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Linux Mint: Networking Basics

Aug 06, 2006, 08:00 (2 Talkback[s])

[ Thanks to Linux Mint for these links. ]

How to Setup a Home Network Using Static Addresses

"If you have more than one computer at home, you'll probably want to set up a network so that they can communicate. This way you'll be able to share your Internet connection and to transfer files and services between your different computers. Most home networks have two functions: They connect the computers together on the same network and they connect that network to the Internet. The most popular technology to set up home network is called Ethernet and it uses a communication protocol called IP (which stands for 'Internet Protocol'). All modern computers now have ethernet or wifi cards and it has become very easy to connect them to the network..."

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Securing Your Network by Filtering MAC Addresses

"If you live in the middle of nowhere you probably wonder why you should secure the access to your network. If you're setting up a company network however, this probably seems obvious to you: you don't want unwanted access to the network. Even at home, with wireless networks becoming more and more popular, you could very well be concerned by this problem. For instance, if you have a Wifi router at home which connects you to the Internet, chances are that people around you (your neighbours?) are connecting through it to access the Internet via your Internet account..."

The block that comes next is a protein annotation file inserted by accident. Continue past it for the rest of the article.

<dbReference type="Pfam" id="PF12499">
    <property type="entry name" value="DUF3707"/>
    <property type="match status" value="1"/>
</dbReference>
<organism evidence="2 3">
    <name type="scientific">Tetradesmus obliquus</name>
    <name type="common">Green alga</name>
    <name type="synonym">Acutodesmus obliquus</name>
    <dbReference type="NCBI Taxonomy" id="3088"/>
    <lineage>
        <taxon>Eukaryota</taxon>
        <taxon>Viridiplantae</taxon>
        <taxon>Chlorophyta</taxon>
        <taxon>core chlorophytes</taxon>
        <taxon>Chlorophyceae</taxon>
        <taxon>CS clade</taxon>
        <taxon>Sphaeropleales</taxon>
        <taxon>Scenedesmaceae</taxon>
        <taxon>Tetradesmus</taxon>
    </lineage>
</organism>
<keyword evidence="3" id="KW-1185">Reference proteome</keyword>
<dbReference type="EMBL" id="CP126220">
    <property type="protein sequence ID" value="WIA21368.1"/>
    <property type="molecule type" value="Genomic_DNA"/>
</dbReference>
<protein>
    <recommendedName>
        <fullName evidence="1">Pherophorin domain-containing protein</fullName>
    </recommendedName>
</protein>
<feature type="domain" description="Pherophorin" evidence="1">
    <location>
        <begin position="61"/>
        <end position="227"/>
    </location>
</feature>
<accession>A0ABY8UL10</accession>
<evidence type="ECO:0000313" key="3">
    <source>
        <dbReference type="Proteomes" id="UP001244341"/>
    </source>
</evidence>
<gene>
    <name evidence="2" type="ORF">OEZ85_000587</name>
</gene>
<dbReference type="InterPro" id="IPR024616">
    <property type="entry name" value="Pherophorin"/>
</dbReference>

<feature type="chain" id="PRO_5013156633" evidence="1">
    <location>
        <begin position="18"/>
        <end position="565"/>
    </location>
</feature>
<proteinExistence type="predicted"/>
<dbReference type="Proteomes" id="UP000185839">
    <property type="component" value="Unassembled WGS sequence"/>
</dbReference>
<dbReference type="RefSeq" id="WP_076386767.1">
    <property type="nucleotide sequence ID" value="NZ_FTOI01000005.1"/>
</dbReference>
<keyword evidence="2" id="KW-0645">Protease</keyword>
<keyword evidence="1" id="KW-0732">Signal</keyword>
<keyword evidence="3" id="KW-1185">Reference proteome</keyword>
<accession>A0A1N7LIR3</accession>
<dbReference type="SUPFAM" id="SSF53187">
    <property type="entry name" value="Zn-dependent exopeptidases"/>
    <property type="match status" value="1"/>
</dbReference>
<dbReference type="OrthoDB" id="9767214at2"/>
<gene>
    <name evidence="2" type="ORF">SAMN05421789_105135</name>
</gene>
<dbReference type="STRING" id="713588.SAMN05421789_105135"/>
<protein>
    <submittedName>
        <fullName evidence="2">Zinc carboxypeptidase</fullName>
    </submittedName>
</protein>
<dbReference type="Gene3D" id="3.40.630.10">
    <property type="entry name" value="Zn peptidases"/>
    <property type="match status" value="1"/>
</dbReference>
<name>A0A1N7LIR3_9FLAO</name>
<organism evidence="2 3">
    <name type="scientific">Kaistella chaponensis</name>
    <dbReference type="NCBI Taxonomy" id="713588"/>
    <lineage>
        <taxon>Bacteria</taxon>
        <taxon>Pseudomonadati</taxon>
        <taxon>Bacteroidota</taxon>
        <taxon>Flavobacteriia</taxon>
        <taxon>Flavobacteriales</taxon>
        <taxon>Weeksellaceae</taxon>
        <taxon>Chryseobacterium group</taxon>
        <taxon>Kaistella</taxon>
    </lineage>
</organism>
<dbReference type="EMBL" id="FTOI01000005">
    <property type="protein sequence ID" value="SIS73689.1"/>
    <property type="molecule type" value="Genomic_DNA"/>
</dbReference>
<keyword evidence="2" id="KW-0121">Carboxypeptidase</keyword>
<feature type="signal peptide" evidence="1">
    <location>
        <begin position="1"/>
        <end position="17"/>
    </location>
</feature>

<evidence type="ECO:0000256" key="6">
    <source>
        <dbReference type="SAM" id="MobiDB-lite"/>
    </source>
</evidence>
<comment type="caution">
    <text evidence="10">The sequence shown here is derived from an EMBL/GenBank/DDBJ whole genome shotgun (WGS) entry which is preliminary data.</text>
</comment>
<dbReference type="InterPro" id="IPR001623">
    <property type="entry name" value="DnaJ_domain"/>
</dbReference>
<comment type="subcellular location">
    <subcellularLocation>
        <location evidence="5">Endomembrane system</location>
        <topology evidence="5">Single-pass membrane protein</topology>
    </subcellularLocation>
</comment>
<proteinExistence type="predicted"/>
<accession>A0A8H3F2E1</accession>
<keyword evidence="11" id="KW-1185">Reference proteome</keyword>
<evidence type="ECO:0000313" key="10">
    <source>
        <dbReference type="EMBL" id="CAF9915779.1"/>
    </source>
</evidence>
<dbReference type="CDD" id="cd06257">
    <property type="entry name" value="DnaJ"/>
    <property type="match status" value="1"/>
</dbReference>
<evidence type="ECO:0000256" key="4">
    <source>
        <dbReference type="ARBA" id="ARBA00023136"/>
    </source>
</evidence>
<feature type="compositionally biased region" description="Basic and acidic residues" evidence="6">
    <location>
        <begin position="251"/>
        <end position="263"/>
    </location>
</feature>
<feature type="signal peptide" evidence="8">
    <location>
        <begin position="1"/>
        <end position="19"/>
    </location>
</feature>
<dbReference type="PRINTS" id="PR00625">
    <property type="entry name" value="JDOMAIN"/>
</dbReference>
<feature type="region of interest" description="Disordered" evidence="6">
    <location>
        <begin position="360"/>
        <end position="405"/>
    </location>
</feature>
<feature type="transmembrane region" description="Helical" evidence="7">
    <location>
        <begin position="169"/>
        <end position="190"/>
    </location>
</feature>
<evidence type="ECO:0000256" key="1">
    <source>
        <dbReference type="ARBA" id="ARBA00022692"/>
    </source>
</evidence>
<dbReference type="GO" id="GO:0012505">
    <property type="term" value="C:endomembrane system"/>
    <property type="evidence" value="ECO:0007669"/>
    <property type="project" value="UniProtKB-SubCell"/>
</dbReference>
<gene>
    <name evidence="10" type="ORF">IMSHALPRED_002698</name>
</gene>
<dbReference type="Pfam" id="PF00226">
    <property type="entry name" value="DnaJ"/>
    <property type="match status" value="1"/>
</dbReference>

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Using Both Static Addresses and DHCP

"When you set up your home network an important choice has to be made. Are you going to use dynamic or static addressing? In other words, are you going to assign IP addresses to your computers manually, or will you ask your router to assign them for you dynamically through the use of DHCP? Sometimes, the best is to use both. In this article we'll see what advantages DHCP and static addressing can give us compared to each other and we'll learn how to use both in our home network..."

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Network Configuration Files in Linux

"In this article we saw how to use commands like route and ifconfig to set up a computer on the network. However, upon reboot, our configuration was lost. Although route and ifconfig properly configured the computer to connect to the network, they didn't change its permanent network configuration, which was restored at boot time..."

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